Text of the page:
The medicine of sorrow

Sorrow is a universal human experience. It is feeling all too familiar these days.

Years ago, when Haiti was slammed with devastating storms, a woman said when the first storm came through she lost her home, when the second one came through she lost all eight members of her family. She was now left with one plastic pale and the clothes on her back. That’s it, that’s all she had.

Two thoughts come to mind with the enormity of that kind of loss.

One, I am reminded of the concept of medicine as in the American Indian medicine pouch. The pouch might contain a feather or piece of bone that symbolized an experience where the individual came to understand their inherent strength of character, an aspect of self.

Medicine in this context is defined as power, and a power that can never be taken away from you. Therefore, it is not your car, your job, your bank account or your relationship. Medicine is what you are made of; it is the wealth of your experiences and wisdom. It is the you that has been stretched, fired and tempered by life. It is how you perceive the world, see yourself and choose to be in the world.

Loss of any variety or potency requires some personal medicine. Grief is crazy-making. It takes time to accept the unacceptable. It takes time to feel the undulations and reverberations of loss. The attachment has been severed; there is a hole. And, usually, all we want to do is fill the hole with what was. Because – and here is my flair for the obvious – loss mandates change. And change is often uncomfortable, new and unknown. This makes loss scary. The road ahead becomes rocky; walking becomes an effort to maintain balance and stay upright.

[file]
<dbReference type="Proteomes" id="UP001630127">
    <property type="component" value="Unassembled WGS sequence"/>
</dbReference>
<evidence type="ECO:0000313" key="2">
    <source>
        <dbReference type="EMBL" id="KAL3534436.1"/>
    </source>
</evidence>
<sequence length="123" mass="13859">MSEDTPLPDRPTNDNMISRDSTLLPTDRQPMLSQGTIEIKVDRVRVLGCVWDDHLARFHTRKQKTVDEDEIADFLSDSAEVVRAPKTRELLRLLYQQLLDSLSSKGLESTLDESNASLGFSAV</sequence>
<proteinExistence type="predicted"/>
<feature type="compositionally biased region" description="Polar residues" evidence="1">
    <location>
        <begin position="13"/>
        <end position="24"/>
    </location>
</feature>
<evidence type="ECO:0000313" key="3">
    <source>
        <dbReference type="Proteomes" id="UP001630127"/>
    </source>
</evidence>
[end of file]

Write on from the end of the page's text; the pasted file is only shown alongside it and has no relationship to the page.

Sorrow stretches a heart and teaches us a whole new way to open our hearts and love. Sorrow cracks us apart and can bring us to the edge. Sorrow is transformative. It rearranges priorities and possibilities.

My second thought is of Blanche DuBois from Tennessee Williams’ “A Streetcar Named Desire.” Blanche allowed that she relied upon the kindness of strangers. I think all denominations of heartache require kindness.

And in what might be a kind of emotional homeopathy, what cures a broken heart is more heart medicine. Be it the sharing of a common experience or as Joan Didion described in A Year of Magical Thinking, the simple act of a cup of tea and sandwich left for her as the bleary-eyed and numb survivor. It can be the hand held in the hospital, a hot meal, shoes and a coat for the winter or the kind word that comforts the depleted and weary. In some ways it matters little what it is, what matters most in the connection, heart to heart, that says, “I care.”

We heal through our heart connections, be it the ones we have lost and hold close or be it the ones who bear witness to our grief journey and tend to our shattered hearts.

Grief, which is another way of loving, and caring, are potent medicines that speak directly of the power of the heart. And the elements of the heart — caring, acceptance, forgiveness, gratitude, kindness, generosity — lead us to healing.

 

 

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